Sunday, October 08, 2006

Carmen´s Article (words from a Global Village Volunteer!)

This is the second part of a two part article that Carmen wrote documenting her experiences with the Habitat for Humanity Global Village program. Unfortunetly I had a bit of trouble adding some of her pics, so the article is not entirely complete! Carmen was my "roomie" my first week in Ecuador, and nursed me back to health when I was pretty ill for a couple days... and then I went to the doctor with her the next day!

Have Hammer, Will Travel…Part 2

Thoughts on the Road with Habitat for Humanity’s Global Village Program

By Carmen Español

*Carmen taking a break

Take 1 Family + 1 part Sweat + 2 parts Love = 1 Habitat Home (and Global Village Community). This is the basic “recipe” of my Habitat experience. It’s hard to put into words as I sit here writing a description of the project. It was truly an incredibly amazing experience that I’ll never forget, and I am sure that my whole team would agree with me. I learned that a house is more than bricks and mortar and a building. It’s a home that represents the community of individuals that create it. I left a big chunk of my heart in a home in Santo
, Ecuador

(*Carmen and baby Aliso)

I worked alongside the “maestros” Raymundo and Jose and 16 other Habitat volunteers from the US, Ireland, Northern Ireland, England, New Zealand and Puerto Rico, as well as the local affiliate staff of Ecuador. In the short course of our stay, we became a small “family” as we physically worked together, ate, played, and interacted with one another.

(*Pic: James Plastering)

There were many construction lessons to learn on the project – how to mix cement, how to plaster, etc. But many life lessons as well. From the children I learned that language is not necessary or required for having fun or falling in love. No directions necessary for blowing bubbles. We all fell head over heels for the children and easily had fun without knowing a word of Spanish. It was easy with the innocence and sincerity that is a wonderful quality children have. Erica, Marianela, Anita, Natalie, Andrea, Diego, Santiago, Leann, and baby Aliso’s smiles will be forever etched in my memory.

(*Pic: Erin getting water for the cement mix)

So too, will the hard work, companionship, and solidarity I witnessed from my team members – Jad, Lacy, Prissy, Betsy, Mike, Jimmy, Steve, Dave, Erin, Greg, Andrew, Marc, Francisco, Hugo, Ana Lucia, Valeria, and Narcisa be remembered. Many hands make the work light.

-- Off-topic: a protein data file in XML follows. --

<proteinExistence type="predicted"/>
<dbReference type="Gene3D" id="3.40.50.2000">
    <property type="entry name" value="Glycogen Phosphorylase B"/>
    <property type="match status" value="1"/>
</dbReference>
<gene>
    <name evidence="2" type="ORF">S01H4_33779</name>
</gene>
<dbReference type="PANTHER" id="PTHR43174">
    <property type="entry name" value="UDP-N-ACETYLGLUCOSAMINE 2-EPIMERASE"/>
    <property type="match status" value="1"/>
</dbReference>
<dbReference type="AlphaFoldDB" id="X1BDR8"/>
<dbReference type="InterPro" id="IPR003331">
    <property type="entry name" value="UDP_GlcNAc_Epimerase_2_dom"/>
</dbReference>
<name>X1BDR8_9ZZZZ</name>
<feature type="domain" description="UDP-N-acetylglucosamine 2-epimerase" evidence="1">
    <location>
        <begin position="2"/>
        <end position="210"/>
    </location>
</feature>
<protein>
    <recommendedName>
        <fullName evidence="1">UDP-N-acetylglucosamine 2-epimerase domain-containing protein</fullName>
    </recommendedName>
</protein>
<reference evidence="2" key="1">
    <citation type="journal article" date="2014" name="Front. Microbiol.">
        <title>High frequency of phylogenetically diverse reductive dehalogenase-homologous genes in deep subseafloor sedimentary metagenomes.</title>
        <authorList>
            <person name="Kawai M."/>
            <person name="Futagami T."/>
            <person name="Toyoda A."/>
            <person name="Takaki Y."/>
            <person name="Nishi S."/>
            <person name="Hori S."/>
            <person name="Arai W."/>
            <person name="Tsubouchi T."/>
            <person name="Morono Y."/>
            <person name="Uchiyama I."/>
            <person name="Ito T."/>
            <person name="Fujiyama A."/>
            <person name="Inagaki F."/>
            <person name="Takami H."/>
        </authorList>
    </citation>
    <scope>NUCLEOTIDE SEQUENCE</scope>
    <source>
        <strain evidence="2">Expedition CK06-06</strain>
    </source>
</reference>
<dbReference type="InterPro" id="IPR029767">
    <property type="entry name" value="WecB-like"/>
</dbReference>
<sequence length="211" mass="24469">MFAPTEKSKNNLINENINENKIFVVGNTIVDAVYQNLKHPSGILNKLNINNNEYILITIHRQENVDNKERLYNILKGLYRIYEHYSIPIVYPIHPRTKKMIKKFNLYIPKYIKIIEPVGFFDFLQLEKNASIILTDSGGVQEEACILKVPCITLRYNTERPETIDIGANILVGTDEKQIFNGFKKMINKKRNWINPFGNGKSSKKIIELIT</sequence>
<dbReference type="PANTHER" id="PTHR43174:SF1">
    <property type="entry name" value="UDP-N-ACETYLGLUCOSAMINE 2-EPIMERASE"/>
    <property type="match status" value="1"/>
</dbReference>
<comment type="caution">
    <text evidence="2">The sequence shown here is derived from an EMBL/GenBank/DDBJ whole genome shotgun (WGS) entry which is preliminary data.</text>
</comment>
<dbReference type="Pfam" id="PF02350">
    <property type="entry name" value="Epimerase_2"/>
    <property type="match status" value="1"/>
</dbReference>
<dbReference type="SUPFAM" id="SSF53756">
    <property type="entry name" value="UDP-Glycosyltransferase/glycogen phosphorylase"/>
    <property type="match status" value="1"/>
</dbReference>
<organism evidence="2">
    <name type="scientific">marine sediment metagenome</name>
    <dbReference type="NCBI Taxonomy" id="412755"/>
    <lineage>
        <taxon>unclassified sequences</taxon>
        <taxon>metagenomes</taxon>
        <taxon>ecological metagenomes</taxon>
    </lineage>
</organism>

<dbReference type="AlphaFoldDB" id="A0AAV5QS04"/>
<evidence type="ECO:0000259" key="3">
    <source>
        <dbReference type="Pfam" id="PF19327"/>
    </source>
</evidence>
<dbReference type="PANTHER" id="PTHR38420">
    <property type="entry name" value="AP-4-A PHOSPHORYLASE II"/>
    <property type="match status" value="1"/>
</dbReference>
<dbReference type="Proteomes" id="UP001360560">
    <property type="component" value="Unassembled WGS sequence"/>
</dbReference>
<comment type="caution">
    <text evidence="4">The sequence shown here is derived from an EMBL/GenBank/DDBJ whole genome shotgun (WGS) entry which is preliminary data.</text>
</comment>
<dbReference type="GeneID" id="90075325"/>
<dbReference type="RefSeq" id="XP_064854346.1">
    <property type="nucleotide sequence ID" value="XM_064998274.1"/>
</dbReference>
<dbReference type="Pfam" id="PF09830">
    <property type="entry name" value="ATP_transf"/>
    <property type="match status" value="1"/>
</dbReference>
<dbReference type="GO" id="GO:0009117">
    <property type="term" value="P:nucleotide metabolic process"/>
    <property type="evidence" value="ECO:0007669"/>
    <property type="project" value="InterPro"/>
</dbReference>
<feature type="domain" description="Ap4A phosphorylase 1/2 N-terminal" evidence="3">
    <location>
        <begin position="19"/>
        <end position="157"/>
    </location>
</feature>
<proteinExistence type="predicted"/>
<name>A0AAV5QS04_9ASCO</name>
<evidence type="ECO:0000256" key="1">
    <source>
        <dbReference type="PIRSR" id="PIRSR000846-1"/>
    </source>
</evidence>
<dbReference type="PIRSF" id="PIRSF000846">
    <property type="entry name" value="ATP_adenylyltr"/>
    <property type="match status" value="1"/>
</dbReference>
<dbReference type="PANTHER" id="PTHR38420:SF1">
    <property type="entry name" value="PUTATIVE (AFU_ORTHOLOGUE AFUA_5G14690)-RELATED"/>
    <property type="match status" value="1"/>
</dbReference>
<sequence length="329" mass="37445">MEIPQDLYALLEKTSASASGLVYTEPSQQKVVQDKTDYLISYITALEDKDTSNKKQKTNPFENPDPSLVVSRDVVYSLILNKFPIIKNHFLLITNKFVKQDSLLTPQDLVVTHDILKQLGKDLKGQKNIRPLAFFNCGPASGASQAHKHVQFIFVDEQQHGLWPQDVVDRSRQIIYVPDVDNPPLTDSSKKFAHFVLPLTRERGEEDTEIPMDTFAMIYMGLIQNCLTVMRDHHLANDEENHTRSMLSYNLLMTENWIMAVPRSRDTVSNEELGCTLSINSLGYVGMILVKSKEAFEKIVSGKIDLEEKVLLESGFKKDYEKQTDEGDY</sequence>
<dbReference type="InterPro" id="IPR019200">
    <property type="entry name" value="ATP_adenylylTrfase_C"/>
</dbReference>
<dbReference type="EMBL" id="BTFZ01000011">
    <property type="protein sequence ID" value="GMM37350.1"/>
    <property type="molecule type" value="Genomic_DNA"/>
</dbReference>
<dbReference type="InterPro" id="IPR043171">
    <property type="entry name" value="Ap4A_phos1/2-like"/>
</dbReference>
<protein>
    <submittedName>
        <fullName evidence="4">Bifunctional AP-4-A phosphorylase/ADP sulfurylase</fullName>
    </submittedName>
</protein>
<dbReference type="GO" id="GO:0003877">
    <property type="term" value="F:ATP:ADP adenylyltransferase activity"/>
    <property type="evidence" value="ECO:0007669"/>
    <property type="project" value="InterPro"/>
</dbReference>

(*Pic: Dr. Marianela)

On Day One, I thought, I’m not gonna make it to the end of the week! I was exhausted and spent. Then we got to the hotel, showered, and were off to the welcome reception arranged by the local affiliate staff. The families and staff would all be there to meet us and get to know us. It was great to hear in our introductions, the various reasons people came and how their first day went. I was glad to hear that I wasn’t the only one who felt TIRED and then felt really proud of all our work when Hugo announced that our team had accomplished 3 days scheduled work in 1 day. We all went, WOW! Then the families shared their stories, and it felt like we were a team helping to make a dream come true. We worked together on something tangible and we could see the fruits of our labor and progress each day. The kids shining faces and hugs made all the soreness fade from memory and motivated us.

(*Pic: Greg, Prissy, Lacy & Dave taking a little siesta after lunch)

Each day we had activities planned after our work day ended and so our days were full of hard work and cultural activities. Day One we had the welcome reception and dinner with the families, Day Two a soccer match with the families (we won!) and dinner with them, Day Three a visit to the Tsachiles indigenous reservation, Day Four a visit to an orphanage for boys, and Day Five the dedication and blessing of the mostly-finished house and farewell reception. Our R&R day we had to head back to Quito, and stopped on the way back at Mindo Rainforest for hiking and rafting. Of course, we managed to squeeze in a little dancing and karaoke on a few of the days we weren’t totally exhausted.

The farewell reception with the families was joyous and wonderful, until the end. It was difficult emotionally and wrenching trying to say goodbye to everyone. We had formed attachments to the children. They were crying and clinging to us. After half an hour, the parents had to quite literally pull them off and drag them away. We were all upset, especially the guys.

I would encourage anyone reading this, to consider a volunteer vacation such as this. It is truly a rewarding and wonderful experience. Here are a few words from my team upon arrival home:

(Pic:v*Jose pulls Marianela from Ken to go home)

I wish you all to settle back into normal life with fond memories of our team and our time in Ecuador. Never forget what we did there, and how we did it, with love.” ---Marc from Armagh, Northern Ireland

“You have certainly set the bar high for any teams I will work with in the future. Excellent team spirit, excellent hard work, excellent company and excellent memories. Please keep up your social contributions. As we saw our efforts truly change the lives of a family.” ---Jad from Washington DC

“Thank you all for making last week a very . . .very good week. Even with the rain forest experience (laughing) . . . If any of you meander your way to Chicago, please do give me a call . . . Mi casa es su casa . . .OR. . .as Jad would have said in Spanish . .. ‘My houso is your houso’, subsequently punctuated by "buEEENO!!!!!!" ---Ken from Chicago

For more information about Habitat International, go to:

For information on the Ecuador project, go to:

For Part 1 of this article go to page 4 of:

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